On 23 February 2022, the Supreme Court granted permission to appeal the decision of the Court of Appeal in the case of Jacqueline Maguire v HM Senior Coroner for Blackpool and Fylde.
The Court of Appeal had previously upheld the High Court decision that Article 2 (right to life) of the European Convention on Human Rights (ECHR) was not engaged in the case of Jacqueline – known to her family as Jackie. Jackie was a vulnerable woman with Down’s syndrome, learning disabilities and behavioural difficulties, who tragically died whilst living in residential care in 2017.
The Supreme Court will now consider whether Article 2 ECHR extends to those that are vulnerable and lack the mental capacity to make decisions regarding their care and treatment, who are dependent on others to act in their best interests. This is not only highly significant in terms of Jackie’s case, but also for other vulnerable adults, who are looked after in care homes and receive poor medical care.
Muriel Maguire, Jackie’s mother commented:
I wish to thank the Supreme Court for granting permission to appeal in Jackie’s case. This is not just about Jackie anymore but all vulnerable people that do not have a voice. It has taken a long time to get to this stage. I hope Jackie’s case will lead to greater protection for the most vulnerable in society, who do not have the mental capacity to make decisions for themselves and rely on others to act in their best interest. All that I want for Jackie is justice and accountability following her death and lessons to be learnt for the future.
Jackie’s mother is represented by partner Anna Thwaites and solicitor Joanna Bennett of Bindmans LLP, with Counsel Jenni Richards QC and Nicola Kohn from 39 Essex Chambers.
Jackie lacked mental capacity to make everyday decisions affecting her living arrangements, healthcare, and welfare, and had therefore lived in a residential care home in Lytham St Anne’s near Blackpool since 1993. She was subject to Deprivation of Liberty Safeguards (DoLS) under the Mental Capacity Act 2005, required one-to-one support, and was not allowed to leave the care home unattended.
Jackie was only 52 years old when she sadly died from a perforated stomach ulcer in hospital on 22 February 2017. In the week prior to her death, she had complained of a sore throat and had a limited appetite, and in the following days, she suffered from multiple symptoms including vomiting, fainting and fitting. There was a catalogue of failures to provide basic medical attention by those responsible for Jackie’s care before her death.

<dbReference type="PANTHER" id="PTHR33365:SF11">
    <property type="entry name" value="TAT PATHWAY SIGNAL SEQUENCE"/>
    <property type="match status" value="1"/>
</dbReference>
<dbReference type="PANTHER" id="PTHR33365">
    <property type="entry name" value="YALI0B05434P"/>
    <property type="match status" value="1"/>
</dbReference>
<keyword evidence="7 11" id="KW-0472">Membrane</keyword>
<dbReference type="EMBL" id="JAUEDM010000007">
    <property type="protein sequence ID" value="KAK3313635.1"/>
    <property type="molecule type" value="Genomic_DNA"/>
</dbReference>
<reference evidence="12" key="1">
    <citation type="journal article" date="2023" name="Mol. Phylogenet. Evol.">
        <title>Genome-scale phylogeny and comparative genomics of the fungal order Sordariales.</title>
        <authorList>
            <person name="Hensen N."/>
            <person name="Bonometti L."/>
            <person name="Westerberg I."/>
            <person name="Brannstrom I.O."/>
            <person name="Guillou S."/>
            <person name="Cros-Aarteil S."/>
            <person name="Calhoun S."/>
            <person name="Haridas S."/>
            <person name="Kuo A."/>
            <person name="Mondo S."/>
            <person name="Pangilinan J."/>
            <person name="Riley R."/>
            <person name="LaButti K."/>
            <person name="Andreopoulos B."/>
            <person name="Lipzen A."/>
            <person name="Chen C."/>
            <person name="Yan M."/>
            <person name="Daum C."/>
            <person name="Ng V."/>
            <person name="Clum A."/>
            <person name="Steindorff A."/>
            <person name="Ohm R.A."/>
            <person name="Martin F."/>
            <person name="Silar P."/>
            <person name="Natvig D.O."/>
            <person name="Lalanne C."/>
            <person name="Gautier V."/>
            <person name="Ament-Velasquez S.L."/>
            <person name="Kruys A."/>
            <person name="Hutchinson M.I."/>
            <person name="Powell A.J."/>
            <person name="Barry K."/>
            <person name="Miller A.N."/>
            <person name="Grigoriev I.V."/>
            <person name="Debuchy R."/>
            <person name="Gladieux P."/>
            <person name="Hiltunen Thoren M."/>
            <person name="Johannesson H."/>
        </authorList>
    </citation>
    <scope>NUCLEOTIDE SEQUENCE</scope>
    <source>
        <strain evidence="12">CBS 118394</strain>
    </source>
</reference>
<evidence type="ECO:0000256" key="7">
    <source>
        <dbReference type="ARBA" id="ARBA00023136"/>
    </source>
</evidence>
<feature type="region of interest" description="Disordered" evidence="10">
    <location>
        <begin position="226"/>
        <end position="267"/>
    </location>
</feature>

- An inquest into Jackie’s death before HM Coroner for Blackpool & Fylde and jury took place between 20 June and 2 July 2018. Initially, it proceeded on the basis that Article 2 ECHR (right to life) was engaged, which meant the inquest had to consider how and in what circumstances Jackie died. However, at the conclusion of the evidence and prior to the coroner’s summing up to the jury, the coroner ruled that Article 2 ECHR was no longer engaged following the case of R (Parkinson) v HM Senior Coroner for Kent  EWHC 1501 (Admin). The coroner reached this conclusion on the basis that the allegations against Jackie’s carers and health provider amounted to allegations of individual negligence, which Parkinson clarified fell outside the scope of Article 2 ECHR. As a result, the jury was only allowed to consider how Jackie came by her death, rather than how and in what circumstances she died: a wider concept. The jury concluded that Jackie died of natural causes and recorded a short narrative conclusion.
- Jackie’s mother, Muriel Maguire, brought a judicial review on the ground that the coroner was wrong to conclude that Article 2 did not apply in Jackie’s case, and neglect should have been left to the jury. The hearing took place before Irwin LJ, Farbey J and HHJ Lucraft QC, who was the Chief Coroner for England and Wales (2016-2020). Judgment was formally handed down by the Divisional Court on 15 May 2019. The application for judicial review was dismissed.
- Muriel Maguire appealed to the Court of Appeal. The hearing took place on 4-5 February 2020 before Rt Hon the Lord Burnett of Maldon, Lord Chief Justice of England and Wales, the Rt Hon Sir Ernest Ryder, Senior President of Tribunals and the Rt Hon Nicola Davies J, DBE. Judgment was formally handed down on 10 June 2020 dismissing the appeal.
- An application for permission to appeal to the Supreme Court was lodged on 5 February 2021 after the necessary funding had been secured from the Legal Aid Agency. The grounds of appeal are summarised below:
Lord Reed, Lord Hamblen and Lord Stephens granted permission to appeal to the Supreme Court on 23 February 2022.